At Alte Nationalgalerie, Nationalgalerie (...) takes things a step further still, with an experiment that is truly innovative (and if it fails, it’s only technology’s fault). 

Remember that Russian company we’ve told you of once, offering “art experiences” without any artworks, but mere videos of such? It’s a (not so) cheap spectacle for tourists, and Alte Nationalgalerie rather wouldn’t like being likened to them.

The museum took one of its best known paintings from the collection, Caspar David Friedrich’s romanticist Monk at the Sea, and commissioned a digital agency to create a “Virtual Reality experience”. Visitors may now don a helmet with VR-glasses, and find themselves transported to the beach with the monk, and, like in the painting, seagulls circling above. Some might cover their head instinctively, in anticipation of wet drippings, but rest assured: Alte Nationalgalerie at least spares us that “gimmick”. They’ve added other details though, for example the monk’s face being revealed, much contrary to the painting.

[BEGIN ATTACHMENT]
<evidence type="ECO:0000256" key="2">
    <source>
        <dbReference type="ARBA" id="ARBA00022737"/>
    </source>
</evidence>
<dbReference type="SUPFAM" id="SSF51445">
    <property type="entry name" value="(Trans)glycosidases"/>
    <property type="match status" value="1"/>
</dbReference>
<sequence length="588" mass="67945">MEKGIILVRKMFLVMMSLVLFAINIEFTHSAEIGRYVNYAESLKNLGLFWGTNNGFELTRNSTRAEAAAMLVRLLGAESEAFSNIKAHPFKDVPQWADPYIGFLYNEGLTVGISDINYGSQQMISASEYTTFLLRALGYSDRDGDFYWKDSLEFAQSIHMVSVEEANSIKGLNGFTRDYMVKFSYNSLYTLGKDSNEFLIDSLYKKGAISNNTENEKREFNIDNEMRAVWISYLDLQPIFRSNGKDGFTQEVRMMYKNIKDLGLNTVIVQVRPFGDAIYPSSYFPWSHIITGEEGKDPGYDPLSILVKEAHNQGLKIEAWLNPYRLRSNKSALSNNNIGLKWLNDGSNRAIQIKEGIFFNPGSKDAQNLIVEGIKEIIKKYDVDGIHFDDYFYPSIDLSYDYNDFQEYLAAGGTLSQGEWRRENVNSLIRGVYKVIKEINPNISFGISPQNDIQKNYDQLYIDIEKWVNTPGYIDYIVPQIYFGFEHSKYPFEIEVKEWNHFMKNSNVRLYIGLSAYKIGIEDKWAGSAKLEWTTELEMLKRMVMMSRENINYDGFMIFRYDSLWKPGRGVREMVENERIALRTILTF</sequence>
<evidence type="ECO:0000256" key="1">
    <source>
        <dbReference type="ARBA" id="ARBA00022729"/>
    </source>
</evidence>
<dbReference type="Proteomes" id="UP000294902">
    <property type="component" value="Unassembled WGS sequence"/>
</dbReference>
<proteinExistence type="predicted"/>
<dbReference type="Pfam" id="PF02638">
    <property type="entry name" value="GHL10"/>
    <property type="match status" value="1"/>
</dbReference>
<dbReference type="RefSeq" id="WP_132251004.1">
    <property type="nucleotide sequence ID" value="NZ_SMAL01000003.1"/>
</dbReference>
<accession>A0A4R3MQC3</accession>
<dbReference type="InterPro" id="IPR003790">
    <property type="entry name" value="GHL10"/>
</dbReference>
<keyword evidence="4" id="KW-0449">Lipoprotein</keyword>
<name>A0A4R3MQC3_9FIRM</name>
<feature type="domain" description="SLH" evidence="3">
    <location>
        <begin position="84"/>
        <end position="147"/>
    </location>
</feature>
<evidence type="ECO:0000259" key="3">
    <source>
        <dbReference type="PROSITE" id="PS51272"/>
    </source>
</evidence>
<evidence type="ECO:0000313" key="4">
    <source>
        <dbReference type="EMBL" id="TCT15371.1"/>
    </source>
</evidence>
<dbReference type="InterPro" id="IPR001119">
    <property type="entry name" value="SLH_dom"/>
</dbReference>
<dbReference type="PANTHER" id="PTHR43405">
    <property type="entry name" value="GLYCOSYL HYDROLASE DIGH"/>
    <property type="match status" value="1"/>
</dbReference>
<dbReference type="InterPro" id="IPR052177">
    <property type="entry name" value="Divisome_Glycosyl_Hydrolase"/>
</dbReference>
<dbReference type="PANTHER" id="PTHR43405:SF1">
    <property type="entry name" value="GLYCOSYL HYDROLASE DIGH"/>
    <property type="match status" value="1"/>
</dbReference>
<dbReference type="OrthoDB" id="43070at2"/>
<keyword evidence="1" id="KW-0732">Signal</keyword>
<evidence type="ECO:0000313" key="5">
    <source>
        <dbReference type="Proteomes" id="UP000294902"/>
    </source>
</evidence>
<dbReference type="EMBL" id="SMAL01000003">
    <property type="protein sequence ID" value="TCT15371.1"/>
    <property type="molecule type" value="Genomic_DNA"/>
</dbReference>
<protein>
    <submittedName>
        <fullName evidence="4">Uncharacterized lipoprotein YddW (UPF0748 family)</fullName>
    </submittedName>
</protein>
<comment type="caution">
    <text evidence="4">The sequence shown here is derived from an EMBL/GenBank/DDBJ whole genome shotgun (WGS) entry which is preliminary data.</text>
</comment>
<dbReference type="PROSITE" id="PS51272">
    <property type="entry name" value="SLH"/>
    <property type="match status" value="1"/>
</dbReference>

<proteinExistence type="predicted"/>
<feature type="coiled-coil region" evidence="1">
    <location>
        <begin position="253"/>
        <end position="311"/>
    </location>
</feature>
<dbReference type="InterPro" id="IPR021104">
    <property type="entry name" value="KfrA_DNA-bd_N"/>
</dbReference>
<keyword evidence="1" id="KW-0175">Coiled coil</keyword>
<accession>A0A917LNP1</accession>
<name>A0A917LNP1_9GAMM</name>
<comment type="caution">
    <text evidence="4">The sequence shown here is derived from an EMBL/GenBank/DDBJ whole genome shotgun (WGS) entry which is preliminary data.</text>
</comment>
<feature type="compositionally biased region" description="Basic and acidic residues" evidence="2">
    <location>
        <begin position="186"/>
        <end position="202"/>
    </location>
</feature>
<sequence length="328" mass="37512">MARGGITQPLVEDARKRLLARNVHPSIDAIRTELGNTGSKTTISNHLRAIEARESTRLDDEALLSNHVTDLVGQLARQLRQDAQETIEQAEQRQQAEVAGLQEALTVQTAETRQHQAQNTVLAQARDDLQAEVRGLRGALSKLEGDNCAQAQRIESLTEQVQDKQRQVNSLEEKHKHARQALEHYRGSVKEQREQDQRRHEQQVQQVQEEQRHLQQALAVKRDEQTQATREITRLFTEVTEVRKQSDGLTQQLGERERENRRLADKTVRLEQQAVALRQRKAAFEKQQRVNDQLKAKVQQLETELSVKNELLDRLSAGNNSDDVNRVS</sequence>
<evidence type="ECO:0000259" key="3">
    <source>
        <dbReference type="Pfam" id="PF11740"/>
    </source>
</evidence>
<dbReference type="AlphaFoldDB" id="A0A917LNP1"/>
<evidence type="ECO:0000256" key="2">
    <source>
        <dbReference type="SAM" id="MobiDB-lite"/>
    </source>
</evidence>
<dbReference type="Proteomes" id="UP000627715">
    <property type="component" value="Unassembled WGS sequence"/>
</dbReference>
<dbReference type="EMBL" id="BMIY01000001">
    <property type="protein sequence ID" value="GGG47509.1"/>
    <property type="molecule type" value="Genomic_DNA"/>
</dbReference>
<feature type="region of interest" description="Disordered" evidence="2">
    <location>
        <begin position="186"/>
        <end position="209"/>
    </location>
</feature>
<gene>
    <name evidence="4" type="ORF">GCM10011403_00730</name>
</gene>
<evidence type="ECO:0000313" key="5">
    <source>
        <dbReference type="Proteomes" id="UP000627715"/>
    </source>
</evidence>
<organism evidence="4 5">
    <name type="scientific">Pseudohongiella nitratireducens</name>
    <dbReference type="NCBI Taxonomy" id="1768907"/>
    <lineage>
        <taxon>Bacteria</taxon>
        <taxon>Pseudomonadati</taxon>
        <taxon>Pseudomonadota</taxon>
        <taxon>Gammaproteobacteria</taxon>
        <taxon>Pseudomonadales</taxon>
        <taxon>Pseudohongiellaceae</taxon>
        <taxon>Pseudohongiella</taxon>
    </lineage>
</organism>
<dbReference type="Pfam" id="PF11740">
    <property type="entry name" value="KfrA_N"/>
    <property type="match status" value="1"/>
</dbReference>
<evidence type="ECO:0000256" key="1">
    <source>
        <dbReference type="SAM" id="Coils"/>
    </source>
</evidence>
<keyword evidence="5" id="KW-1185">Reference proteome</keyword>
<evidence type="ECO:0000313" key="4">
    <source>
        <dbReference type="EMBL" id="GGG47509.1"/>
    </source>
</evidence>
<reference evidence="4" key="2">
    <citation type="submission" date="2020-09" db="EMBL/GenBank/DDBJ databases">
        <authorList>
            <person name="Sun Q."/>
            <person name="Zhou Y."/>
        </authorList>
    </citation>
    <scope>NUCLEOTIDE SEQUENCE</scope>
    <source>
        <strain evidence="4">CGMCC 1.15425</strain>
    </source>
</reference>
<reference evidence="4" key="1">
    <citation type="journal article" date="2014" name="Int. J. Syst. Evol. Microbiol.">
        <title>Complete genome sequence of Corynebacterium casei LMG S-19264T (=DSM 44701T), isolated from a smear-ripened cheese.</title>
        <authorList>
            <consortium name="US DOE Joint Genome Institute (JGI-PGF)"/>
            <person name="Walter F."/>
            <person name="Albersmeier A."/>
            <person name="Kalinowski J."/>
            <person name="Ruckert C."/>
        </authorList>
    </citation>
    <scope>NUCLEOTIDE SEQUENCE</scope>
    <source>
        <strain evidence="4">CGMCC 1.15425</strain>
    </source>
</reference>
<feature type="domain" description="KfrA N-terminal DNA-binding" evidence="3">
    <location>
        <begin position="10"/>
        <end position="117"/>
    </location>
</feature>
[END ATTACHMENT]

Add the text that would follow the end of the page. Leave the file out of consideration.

When speaking about a text by German writer Heinrich von Kleist, who was a contemporary of Friedrich’s and in his critique wrote: “...thus I became the Capuchin myself, the picture was the dune, but the sea, where I so eagerly wanted to turn my gaze, was missing”, Mr Kittelmann, who is a very capable, and knowledgeable, art manager, commented: “sadly the technical means were still lacking”. Well, ... no. 

Before TV, computers, or cell phones, instead of consuming prefabricated “experiences”, people would actively summon images in their own mind. Not every "lack" needs, or only wants to be filled.

The beholder of a conventional artwork will always remain that: outside, which is a good thing. Immersion, if taken too far, all too easily engenders the loss of critical distance, of reflection and understanding. VR offers a superficial show, a spectacle for the eye, as quickly forgotten as the glasses are taken off. It may be done on purpose, consciously employed by an artist – there was this Jonathan Meese VR film at MGB lately – but here it is a museum engaging a company to fabricate a product (remotely) related to an artwork. Not to use the glasses at all might even prove of greater interest, only watching the screens of the control centre on the side. It offers almost the same image(s), but in 2D, and doubled, plus insights into the technological background. Never underestimate the "fourth wall".